In Washington, the wail of voices crying "shutdown" is so loud one can hardly hear anything else this morning. But the further away you get from our panicked capitol, the less alarmed people seem to be. On Wall Street, before the opening, Bloomberg headlined that:
U.S. Stock-Index Futures Advance Amid Government Shutdown
Wall Street no doubt understands that what is happening in Washington bears the same relationship to a "shutdown" that the Affordable Health Care Act does to "affordable" health care. The words are meant to obscure and distort, not to clarify.
Eliot Spitzer, the former governor of New York who resigned in 2008 after it was revealed he was a client of a prostitution ring, has a new campaign ad for his run for New York City comptroller in which Spitzer admits he "failed. Big time." The 60-second ad, which features one news anchor saying the "Sheriff of Wall Street is back," mainly focuses on Spitzer explaining why he'd like to run for comptroller, which controls the city's budget as well as the pension funds for city workers.
President Barack Obama pledged this morning in his weekly radio address to continue to crackdown on "irresponsible behavior."
"Here in America, we know the free market is the greatest force for economic progress the world has ever known. But we also know the free market works best for everyone when we have smart, commonsense rules in place to prevent irresponsible behavior," Obama began.
Joe Biden, speaking at a campaign event in Virginia:
"Look at their budget, and what they are proposing," Biden said. "Romney wants to let--he said in the first hundred days, he's going to let the big banks once again write their own rules. Unchain Wall Street. They gonna put y'all back in chains."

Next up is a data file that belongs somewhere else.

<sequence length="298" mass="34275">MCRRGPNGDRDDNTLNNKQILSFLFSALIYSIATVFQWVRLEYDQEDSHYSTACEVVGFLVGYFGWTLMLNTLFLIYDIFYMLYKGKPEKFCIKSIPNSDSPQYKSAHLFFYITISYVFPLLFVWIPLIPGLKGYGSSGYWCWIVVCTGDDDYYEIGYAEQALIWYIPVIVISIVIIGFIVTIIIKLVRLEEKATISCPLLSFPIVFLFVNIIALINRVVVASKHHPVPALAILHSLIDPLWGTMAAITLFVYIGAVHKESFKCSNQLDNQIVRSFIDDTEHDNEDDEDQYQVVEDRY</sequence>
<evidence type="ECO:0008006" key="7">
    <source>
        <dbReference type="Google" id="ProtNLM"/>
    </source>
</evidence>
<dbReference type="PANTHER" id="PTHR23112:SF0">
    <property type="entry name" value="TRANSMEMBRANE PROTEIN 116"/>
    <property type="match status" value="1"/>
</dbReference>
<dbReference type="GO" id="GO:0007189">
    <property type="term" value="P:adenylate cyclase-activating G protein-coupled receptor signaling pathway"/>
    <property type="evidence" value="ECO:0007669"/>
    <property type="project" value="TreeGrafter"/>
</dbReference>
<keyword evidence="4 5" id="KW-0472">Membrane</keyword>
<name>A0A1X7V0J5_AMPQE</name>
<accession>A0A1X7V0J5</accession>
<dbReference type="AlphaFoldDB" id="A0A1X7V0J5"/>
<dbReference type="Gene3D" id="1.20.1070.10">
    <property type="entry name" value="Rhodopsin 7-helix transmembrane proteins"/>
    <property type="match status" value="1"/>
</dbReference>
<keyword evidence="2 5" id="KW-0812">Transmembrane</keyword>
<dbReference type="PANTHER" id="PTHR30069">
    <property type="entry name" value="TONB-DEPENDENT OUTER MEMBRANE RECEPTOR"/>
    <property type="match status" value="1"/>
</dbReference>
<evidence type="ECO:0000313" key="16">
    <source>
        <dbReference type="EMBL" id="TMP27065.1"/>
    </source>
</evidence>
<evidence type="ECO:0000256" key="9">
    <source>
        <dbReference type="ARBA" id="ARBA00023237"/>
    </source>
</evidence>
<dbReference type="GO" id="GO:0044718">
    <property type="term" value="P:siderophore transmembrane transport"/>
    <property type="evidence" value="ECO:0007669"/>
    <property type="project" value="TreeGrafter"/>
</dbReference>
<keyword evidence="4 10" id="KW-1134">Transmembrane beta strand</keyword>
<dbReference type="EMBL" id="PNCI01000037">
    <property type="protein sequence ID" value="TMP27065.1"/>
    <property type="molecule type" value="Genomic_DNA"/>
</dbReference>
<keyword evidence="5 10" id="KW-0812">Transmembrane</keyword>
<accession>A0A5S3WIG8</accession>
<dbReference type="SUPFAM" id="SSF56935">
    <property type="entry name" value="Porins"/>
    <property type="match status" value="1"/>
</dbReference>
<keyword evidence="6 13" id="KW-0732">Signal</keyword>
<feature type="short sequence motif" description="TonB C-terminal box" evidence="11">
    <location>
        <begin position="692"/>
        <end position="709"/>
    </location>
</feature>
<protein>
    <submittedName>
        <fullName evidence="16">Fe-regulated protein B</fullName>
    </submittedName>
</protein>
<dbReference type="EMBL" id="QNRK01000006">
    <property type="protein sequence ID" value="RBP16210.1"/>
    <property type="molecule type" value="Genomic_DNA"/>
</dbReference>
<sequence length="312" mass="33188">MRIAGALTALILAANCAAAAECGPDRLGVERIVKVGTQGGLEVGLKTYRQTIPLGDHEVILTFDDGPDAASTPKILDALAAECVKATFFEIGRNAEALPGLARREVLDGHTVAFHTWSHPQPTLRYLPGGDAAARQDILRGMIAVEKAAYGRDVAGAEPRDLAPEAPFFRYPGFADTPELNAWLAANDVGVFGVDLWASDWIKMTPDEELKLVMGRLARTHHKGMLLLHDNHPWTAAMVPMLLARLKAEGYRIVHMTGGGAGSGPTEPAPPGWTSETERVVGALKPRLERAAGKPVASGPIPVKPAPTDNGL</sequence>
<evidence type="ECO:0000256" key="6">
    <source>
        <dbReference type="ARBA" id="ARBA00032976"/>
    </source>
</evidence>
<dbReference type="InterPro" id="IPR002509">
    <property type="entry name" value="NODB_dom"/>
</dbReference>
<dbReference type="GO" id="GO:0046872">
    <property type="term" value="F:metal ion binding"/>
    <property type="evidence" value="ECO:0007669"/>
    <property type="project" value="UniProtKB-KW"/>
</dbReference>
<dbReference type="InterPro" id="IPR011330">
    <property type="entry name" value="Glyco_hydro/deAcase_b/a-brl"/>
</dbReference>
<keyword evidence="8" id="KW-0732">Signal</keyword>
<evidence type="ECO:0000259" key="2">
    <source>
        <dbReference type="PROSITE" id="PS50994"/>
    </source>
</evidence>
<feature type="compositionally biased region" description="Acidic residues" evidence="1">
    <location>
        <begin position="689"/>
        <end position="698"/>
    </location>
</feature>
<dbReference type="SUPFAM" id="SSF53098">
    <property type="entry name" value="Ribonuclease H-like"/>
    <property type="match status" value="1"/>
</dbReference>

Massachusetts Senate candidate Elizabeth Warren backed away from her statement that supporters of hers from Wall Street tell her she could "save capitalism." The Boston Herald reports on the Democratic candidate's walkback:
Is former Massachusetts governor Mitt Romney now the candidate of big finance and Wall Street? Several financial industry donors who gave to Barack Obama in 2008 have shifted their dollars to Romney, the Hill reports.
According to a review of fundraising data, 67 people who work in the financial sector and live in the New York City metro area gave to Obama in 2008 and the former Massachusetts governor in 2011.
This is a tale of two cities. Well, two streets, Wall Street and Main Street, with a stop on Pennsylvania Avenue along the way. On Wall Street all is cheery, if you don’t count the investment banks that are faced with rising costs, lower incomes, and the need to pare staffs. Investors have watched shares soar: the Dow Jones Industrial Average, the S&P index of 500 stocks and the Nasdaq are all well up on the year – by 9.3 percent, 6.8 percent and 7.8 percent, respectively, even after the sell-off that followed today’s jobs report.